46

In VB.NET, you can surround a variable name with brackets and use keywords as variable names, like this:

Dim [goto] As String = ""

Is there a C# equivlent to doing this?

1
  • 5
    I was looking for the VB.NET way of doing this, and you just answered my question. Thanks.
    – Joe Enos
    Sep 20, 2010 at 3:33

4 Answers 4

97
string @string = "";
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  • 7
    This is baaad practice IMHO. Variable names should be descriptive. @string is not descriptive. May 13, 2009 at 22:09
  • 42
    @Daneil: it might be bad practice, but it was a very good answer. May 13, 2009 at 22:10
  • 5
    The purpose of the @ prefix is to allow for interoperability with other .NET languages, see stackoverflow.com/questions/724912/… May 13, 2009 at 22:13
  • 3
    divo: also, compatability with assemblies compiled against previous versions of C# since new keywords are introduced all the time. May 13, 2009 at 22:17
  • 3
    @DrJokepu actually no new reserved keywords have been added, only contextual keywords. So a declaration like "var var = 15;" is valid without the @. It seems this has been intentionally done to avoid backwards compatibility issues. blogs.msdn.com/ericlippert/archive/2009/05/11/… May 14, 2009 at 2:23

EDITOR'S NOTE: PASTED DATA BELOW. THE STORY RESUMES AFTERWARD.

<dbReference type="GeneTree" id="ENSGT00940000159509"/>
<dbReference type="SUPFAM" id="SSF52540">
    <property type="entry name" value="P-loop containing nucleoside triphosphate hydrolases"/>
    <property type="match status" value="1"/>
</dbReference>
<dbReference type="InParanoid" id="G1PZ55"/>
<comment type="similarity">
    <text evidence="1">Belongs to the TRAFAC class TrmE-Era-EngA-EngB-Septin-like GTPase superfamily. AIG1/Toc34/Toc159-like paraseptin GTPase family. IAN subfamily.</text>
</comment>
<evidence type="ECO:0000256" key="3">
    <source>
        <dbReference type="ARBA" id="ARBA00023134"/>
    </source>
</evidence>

18

Yes, prefix it with a @

String @goto = "";
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9

Prefix your variable with the @ sign

string @class = "fred";

The @ sign can also be used to prefix a non-escaped string literal:

string a = "fred\"; \\ invalid
string b = @"fred\"; \\ valid. the backslash is part of the literal 'fred\'

I use the latter from time to time but think the using an @ sign to name variables is ugly.

0

With a @

public IActionResult Submit(Guid? id, string type, string key, string @event)
{

}
0

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